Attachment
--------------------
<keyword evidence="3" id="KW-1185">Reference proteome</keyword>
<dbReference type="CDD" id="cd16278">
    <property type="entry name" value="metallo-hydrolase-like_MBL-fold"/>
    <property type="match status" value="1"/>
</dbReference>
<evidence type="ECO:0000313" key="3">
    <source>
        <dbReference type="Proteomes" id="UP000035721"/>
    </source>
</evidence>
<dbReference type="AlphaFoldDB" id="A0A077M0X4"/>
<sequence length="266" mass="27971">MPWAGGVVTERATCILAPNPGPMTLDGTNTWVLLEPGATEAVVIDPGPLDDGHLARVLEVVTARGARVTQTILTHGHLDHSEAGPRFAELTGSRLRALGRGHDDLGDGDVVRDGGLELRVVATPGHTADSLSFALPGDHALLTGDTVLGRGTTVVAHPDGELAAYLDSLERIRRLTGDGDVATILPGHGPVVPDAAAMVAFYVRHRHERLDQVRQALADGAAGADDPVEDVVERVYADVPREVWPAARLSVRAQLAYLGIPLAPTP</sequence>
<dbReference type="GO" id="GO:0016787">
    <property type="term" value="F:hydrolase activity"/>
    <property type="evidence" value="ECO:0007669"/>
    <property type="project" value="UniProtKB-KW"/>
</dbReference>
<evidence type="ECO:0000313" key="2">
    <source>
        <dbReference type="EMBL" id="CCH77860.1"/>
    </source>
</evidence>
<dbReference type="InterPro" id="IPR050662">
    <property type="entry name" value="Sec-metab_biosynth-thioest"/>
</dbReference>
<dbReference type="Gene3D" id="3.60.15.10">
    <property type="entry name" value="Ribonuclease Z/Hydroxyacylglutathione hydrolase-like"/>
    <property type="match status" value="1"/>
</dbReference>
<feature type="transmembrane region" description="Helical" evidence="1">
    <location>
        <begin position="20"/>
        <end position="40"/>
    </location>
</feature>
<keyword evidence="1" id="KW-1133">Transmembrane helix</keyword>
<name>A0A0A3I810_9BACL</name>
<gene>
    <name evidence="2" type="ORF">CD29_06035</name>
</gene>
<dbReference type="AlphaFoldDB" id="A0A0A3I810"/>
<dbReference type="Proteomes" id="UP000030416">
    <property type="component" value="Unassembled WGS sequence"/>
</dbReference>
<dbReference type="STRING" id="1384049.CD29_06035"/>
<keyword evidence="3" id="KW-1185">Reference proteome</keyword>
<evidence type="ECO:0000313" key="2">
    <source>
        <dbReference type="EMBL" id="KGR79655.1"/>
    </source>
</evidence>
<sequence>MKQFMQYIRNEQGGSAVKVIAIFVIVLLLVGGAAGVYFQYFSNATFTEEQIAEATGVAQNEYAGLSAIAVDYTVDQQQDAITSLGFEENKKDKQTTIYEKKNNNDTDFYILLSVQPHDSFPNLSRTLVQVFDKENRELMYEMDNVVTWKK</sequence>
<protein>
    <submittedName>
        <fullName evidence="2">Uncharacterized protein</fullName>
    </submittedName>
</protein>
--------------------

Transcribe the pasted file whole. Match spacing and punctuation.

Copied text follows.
<keyword evidence="3" id="KW-1185">Reference proteome</keyword>
<dbReference type="CDD" id="cd16278">
    <property type="entry name" value="metallo-hydrolase-like_MBL-fold"/>
    <property type="match status" value="1"/>
</dbReference>
<evidence type="ECO:0000313" key="3">
    <source>
        <dbReference type="Proteomes" id="UP000035721"/>
    </source>
</evidence>
<dbReference type="AlphaFoldDB" id="A0A077M0X4"/>
<sequence length="266" mass="27971">MPWAGGVVTERATCILAPNPGPMTLDGTNTWVLLEPGATEAVVIDPGPLDDGHLARVLEVVTARGARVTQTILTHGHLDHSEAGPRFAELTGSRLRALGRGHDDLGDGDVVRDGGLELRVVATPGHTADSLSFALPGDHALLTGDTVLGRGTTVVAHPDGELAAYLDSLERIRRLTGDGDVATILPGHGPVVPDAAAMVAFYVRHRHERLDQVRQALADGAAGADDPVEDVVERVYADVPREVWPAARLSVRAQLAYLGIPLAPTP</sequence>
<dbReference type="GO" id="GO:0016787">
    <property type="term" value="F:hydrolase activity"/>
    <property type="evidence" value="ECO:0007669"/>
    <property type="project" value="UniProtKB-KW"/>
</dbReference>
<evidence type="ECO:0000313" key="2">
    <source>
        <dbReference type="EMBL" id="CCH77860.1"/>
    </source>
</evidence>
<dbReference type="InterPro" id="IPR050662">
    <property type="entry name" value="Sec-metab_biosynth-thioest"/>
</dbReference>
<dbReference type="Gene3D" id="3.60.15.10">
    <property type="entry name" value="Ribonuclease Z/Hydroxyacylglutathione hydrolase-like"/>
    <property type="match status" value="1"/>
</dbReference>
<feature type="transmembrane region" description="Helical" evidence="1">
    <location>
        <begin position="20"/>
        <end position="40"/>
    </location>
</feature>
<keyword evidence="1" id="KW-1133">Transmembrane helix</keyword>
<name>A0A0A3I810_9BACL</name>
<gene>
    <name evidence="2" type="ORF">CD29_06035</name>
</gene>
<dbReference type="AlphaFoldDB" id="A0A0A3I810"/>
<dbReference type="Proteomes" id="UP000030416">
    <property type="component" value="Unassembled WGS sequence"/>
</dbReference>
<dbReference type="STRING" id="1384049.CD29_06035"/>
<keyword evidence="3" id="KW-1185">Reference proteome</keyword>
<evidence type="ECO:0000313" key="2">
    <source>
        <dbReference type="EMBL" id="KGR79655.1"/>
    </source>
</evidence>
<sequence>MKQFMQYIRNEQGGSAVKVIAIFVIVLLLVGGAAGVYFQYFSNATFTEEQIAEATGVAQNEYAGLSAIAVDYTVDQQQDAITSLGFEENKKDKQTTIYEKKNNNDTDFYILLSVQPHDSFPNLSRTLVQVFDKENRELMYEMDNVVTWKK</sequence>
<protein>
    <submittedName>
        <fullName evidence="2">Uncharacterized protein</fullName>
    </submittedName>
</protein>